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Thread: Bucephalandra sp. European collector

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    Default Bucephalandra sp. European collector

    BUCEPHALANDRA


    The type of wetland plants from Araceae family, adapted to life in swift water. In botany, plants are known since 1858. The genus name has been attributed by the name of Alexander the black horse - Bucephalus. All Bucephalandra are endemic plants growing only on the island of Borneo. They are grown in rivers and streams in swift current, occasionally - on the riverside. On Borneo there are 2 seasons - rainy and hot and sunny. During rainy seasons when the water levels in rivers are rising most Bucephalandra growing on riverside are going to submers for few months. Blooms mostly under water.

    In the appearance Bucephalandra are like Anubias a bit. Rhizomes firmly attach to rocks and crawl on it. The shades of Bucephalandra stems are mostly pink or red. There is evidence that Bucephalandra during stress with changes in conditions could lose their leaves, like Cryptocoryne. Currently, three types of variations are described in the manuals: Bucephalandra gigantea, Bucepholandra Magnifolia, Bucepholandra motteyana.

    In sales, these plants are found mainly under the trade names formed in accordance with the region of collected and sometimes formed in accordance with colouration.

    In a culture tank Bucephalandra appeared only in 2005-2006 and immediately became very popular among foreign (mostly Japanese) aquarium. The plants are very expensive, but over time will become more affordable.
    It should be noted that due to the fact that in nature Bucephalandra grow on rapidly flowing water on rivers so it will be the best to provide the same environment on our tanks. Rapid current of water we could make using an internal filter (pump).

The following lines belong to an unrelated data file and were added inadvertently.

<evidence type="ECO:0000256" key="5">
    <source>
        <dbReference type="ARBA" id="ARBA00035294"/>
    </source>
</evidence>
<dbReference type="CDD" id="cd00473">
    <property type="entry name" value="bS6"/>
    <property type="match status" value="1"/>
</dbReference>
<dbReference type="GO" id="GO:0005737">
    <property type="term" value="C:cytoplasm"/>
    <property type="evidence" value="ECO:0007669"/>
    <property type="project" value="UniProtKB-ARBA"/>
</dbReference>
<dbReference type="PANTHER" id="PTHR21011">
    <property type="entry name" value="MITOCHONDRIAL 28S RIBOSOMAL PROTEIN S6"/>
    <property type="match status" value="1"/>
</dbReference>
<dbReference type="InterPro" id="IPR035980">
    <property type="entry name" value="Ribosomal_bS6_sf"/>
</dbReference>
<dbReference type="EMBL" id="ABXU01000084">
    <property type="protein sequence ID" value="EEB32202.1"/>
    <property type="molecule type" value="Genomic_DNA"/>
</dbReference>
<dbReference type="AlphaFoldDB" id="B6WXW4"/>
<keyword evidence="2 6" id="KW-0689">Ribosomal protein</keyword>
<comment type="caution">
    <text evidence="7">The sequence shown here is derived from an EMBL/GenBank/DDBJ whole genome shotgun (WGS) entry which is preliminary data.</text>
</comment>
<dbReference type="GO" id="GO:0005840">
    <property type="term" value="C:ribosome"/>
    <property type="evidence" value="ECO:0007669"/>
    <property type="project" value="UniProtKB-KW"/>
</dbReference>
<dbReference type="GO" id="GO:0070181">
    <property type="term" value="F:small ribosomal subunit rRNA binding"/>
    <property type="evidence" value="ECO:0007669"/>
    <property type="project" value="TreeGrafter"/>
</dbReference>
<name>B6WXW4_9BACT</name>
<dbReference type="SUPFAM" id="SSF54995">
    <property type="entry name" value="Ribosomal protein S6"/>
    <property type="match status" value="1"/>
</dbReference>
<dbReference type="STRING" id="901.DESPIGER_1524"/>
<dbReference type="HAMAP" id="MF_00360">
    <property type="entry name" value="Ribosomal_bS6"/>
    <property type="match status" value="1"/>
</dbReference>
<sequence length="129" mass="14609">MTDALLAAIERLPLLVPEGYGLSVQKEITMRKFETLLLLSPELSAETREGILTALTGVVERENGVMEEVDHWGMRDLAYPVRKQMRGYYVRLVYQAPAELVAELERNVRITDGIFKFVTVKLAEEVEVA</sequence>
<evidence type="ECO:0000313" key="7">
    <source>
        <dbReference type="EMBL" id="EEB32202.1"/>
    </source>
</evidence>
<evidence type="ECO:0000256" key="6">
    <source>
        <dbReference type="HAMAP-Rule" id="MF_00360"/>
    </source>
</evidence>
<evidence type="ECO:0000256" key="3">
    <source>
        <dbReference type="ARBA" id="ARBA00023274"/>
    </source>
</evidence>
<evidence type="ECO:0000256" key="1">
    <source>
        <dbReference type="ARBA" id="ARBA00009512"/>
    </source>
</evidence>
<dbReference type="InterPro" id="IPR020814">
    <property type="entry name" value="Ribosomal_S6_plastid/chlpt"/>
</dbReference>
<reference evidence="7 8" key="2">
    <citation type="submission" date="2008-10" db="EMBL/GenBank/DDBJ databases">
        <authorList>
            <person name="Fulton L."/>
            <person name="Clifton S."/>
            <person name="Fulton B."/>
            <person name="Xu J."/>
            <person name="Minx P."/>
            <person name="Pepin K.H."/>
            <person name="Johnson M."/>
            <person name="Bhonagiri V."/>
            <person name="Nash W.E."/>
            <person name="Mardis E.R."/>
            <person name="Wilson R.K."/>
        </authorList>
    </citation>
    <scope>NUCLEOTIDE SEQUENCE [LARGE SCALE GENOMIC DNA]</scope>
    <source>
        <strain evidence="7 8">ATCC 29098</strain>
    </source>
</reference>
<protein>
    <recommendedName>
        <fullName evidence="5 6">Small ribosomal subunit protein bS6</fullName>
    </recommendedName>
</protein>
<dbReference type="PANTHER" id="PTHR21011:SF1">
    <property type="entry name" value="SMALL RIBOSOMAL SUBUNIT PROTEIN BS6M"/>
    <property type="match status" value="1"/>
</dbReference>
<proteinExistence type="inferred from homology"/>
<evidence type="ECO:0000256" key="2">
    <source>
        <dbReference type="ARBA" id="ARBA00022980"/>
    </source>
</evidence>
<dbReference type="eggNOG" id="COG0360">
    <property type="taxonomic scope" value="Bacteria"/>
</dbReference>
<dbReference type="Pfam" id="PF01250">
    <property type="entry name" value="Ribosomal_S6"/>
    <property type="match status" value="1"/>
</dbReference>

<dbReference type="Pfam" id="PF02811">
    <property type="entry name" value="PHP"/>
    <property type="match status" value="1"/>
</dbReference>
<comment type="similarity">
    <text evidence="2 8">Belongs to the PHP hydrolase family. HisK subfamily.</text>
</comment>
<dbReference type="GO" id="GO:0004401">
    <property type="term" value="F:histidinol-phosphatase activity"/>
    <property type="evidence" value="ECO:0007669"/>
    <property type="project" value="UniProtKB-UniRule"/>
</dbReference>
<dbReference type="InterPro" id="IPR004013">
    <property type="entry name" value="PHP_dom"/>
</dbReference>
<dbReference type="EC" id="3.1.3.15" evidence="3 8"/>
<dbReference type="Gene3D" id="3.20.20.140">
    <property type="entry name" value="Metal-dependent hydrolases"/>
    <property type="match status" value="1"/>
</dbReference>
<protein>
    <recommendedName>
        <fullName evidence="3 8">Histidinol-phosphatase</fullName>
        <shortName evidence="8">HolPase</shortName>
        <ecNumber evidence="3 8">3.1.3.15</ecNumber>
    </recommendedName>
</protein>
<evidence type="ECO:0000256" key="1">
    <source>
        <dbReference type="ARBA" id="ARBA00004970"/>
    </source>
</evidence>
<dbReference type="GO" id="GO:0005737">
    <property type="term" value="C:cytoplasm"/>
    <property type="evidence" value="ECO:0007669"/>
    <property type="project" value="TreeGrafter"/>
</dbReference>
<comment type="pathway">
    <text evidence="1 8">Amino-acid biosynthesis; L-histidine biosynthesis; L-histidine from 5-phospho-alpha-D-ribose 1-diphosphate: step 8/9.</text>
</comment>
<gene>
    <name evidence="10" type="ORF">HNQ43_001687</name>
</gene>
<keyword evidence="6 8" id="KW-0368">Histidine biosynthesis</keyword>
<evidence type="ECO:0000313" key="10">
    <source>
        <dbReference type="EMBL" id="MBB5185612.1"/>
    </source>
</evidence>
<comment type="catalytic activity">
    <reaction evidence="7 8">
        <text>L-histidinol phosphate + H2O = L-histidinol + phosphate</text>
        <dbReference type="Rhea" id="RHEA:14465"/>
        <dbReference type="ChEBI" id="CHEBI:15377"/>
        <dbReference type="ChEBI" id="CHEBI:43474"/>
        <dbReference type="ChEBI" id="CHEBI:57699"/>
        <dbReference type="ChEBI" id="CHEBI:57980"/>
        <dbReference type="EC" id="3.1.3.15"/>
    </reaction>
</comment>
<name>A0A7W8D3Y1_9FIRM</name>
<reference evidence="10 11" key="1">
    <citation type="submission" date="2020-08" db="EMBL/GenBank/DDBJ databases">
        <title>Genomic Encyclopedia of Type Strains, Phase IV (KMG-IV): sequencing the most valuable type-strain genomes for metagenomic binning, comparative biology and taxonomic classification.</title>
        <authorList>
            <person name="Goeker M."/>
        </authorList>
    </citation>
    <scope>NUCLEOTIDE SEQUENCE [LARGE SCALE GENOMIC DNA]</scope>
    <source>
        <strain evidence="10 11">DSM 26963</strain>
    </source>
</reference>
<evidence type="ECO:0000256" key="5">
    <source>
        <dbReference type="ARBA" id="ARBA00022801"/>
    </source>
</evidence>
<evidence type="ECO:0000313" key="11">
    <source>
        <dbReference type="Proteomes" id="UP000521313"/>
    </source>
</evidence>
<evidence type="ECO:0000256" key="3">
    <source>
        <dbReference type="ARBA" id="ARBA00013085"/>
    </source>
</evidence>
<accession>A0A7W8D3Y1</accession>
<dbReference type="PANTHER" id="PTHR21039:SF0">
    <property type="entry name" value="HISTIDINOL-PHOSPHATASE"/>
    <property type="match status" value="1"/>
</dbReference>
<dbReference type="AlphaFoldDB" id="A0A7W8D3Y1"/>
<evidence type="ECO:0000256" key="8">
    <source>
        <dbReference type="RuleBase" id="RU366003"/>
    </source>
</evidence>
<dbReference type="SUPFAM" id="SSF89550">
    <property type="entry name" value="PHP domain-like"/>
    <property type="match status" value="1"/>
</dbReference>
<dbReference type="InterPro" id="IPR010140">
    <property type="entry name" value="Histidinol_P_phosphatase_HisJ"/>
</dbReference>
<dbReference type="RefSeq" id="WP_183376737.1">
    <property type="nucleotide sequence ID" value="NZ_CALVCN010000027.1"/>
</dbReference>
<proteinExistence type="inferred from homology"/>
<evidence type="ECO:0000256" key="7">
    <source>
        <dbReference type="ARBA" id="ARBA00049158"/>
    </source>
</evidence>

However, as is the case with Anubias and Echinodorus, in violation of the biological balance in the tank (algae outbreak) the leaves could be covered by algae and may be difficult to remove. Plants may die, but from my own experience I can recommend a bath in citric acid solution (one teaspoon and a one and half cups of water). The solution is to weak to damage the leaves but can removes practically any type of algae.

    Bucephalandra leaves are very colorful. Depending on the species you can see all the colors of the rainbow. The vast majority of varieties have reddish stems, green leaves and bright shade of blue which is variable depending on the viewing angle. But there are also may type of a shiny shades of green (light green), copper, reddish. Bucephalandra plants are mostly small and middle size, but are also a large variety to about 25 cm of height.

    They can be grown on paludariums too but the leaves are usually weaker colored, and stiffer. In water tanks they are not difficult plants, but providing them good conditions like: strong light, a lot of CO2 and good fertilizer we can enjoy their faster growth and beautiful colors. Frequently happens situations when I send my plants to people who have Low-Tech aquariums that a newly grown leaves are not so colorful.